30 May 2007. Ghana’s Ambassador to Germany,
H.E. Grant Ohemeng Kesse (photo: right), signed the Memorandum
of Understanding concerning Conservation Measures for
the West African Populations of the African Elephant on
30 May in Berlin. CMS Agreements Officer Lyle Glowka (photo:
left) met the Ambassador to collect his signature and
discuss the significance of Ghana’s membership in
the MoU. Conservation efforts in the region are guided
in part by IUCN’s Strategy for the Conservation
of West African Elephants which is appended to the MoU.
CMS and the IUCN African Elephant Specialist Group work
together to coordinate activities under the MoU.
Ghana is the thirteenth and final Range State to sign
the agreement which was opened for signature in November
2005 during the Eighth Meeting of the CMS Conference of
the Parties. Ghana’s membership fills the last gap
in the MoU’s coverage.
Elephants have an important ecological role in the region’s
savannah and forest ecosystems. But demographic pressure
and the development of human activities have significantly
reduced the African Elephant’s habitat there. This
has caused extreme fragmentation of the remaining habitats
and an ever-increasing number of conflicts between elephants
During the 20th century approximately ninety percent
of the original range of the African elephant within the
thirteen West African range states was lost. This, along
with poaching and the ivory trade, is believed to have
compromised the long-term viability of most of West Africa’s
elephant populations. All of these populations were included
on Appendix I of CITES in 1989.
African elephants were one a group of species listed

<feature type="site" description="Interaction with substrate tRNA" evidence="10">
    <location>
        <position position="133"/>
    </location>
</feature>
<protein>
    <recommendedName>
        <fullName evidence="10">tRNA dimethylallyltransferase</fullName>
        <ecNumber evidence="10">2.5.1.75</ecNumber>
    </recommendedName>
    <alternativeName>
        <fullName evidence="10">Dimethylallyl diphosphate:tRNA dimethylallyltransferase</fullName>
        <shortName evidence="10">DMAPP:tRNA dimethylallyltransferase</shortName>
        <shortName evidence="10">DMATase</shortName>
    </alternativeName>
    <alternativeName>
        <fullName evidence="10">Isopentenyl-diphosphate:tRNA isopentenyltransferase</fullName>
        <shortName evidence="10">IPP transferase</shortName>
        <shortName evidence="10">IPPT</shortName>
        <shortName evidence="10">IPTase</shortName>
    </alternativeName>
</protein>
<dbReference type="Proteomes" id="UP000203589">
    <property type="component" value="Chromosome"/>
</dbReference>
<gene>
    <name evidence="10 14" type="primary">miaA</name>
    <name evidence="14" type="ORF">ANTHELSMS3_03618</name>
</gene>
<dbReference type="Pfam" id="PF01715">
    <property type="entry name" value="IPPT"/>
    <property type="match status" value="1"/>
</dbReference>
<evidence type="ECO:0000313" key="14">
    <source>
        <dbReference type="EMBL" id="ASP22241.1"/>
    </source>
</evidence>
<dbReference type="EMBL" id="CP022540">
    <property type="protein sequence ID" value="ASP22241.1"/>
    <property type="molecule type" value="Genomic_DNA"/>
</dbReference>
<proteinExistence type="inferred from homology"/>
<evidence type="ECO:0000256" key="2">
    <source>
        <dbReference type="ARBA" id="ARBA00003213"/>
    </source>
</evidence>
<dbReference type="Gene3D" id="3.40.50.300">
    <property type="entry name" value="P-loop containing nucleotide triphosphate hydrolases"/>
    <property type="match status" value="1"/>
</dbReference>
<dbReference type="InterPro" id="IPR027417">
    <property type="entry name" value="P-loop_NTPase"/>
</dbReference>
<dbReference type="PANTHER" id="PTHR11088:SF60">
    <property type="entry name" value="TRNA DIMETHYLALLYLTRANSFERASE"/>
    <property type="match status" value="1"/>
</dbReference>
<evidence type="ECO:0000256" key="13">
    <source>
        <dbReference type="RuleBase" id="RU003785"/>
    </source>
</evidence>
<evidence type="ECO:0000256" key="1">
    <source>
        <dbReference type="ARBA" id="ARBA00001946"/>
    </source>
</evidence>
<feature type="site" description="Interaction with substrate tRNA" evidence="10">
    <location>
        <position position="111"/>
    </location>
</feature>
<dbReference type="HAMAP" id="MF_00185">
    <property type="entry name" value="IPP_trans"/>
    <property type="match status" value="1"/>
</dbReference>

on Appendix II when CMS was first adopted in 1979. Subsequent
work by the Secretariat, Scientific Council and the Conference
of the Parties with the range states focused CMS’s
attention on the West and Central African populations
and ultimately led to the development of the MoU.
Small in total area, Ghana is a key country in the race
to save the West Africa’s elephant populations.
It shares borders with Togo to the west, Burkina Faso
to the north and Cote d’Ivoire to the east. It includes
savannah and forest zones where regionally significant
numbers of elephants live.
Ghana hosts three elephant populations in its forest
zones. One population is the region’s second largest
having an estimated 658 individuals. This population is
shared with Côte d’Ivoire.
More significantly in the savannah zone Ghana has five
populations. Of these three are shared with other countries.
The largest with an estimated 771 individuals is shared
between Burkina Faso, Ghana and Togo. It is the region’s
second largest elephant population.
In his meeting with Ambassador Kesse, Mr Glowka, said
the MoU and its Strategy, will reinforce Ghana’s
elephant conservation work not only at home. “These
instruments will also provide a strong international cooperative
framework through which Ghana can work with its neighbours
Togo, Burkina Faso and Côte d’Ivoire, who
have also signed the MoU, to conserve and manage the elephant
populations that are shared. We look forward to working
with the four countries, the IUCN African Elephant Specialist
Group and others to secure the elephant’s future
in the region.”
For more information please contact:
Secretariat (click here)
the CMS West African Elephant MoU webpages (click here)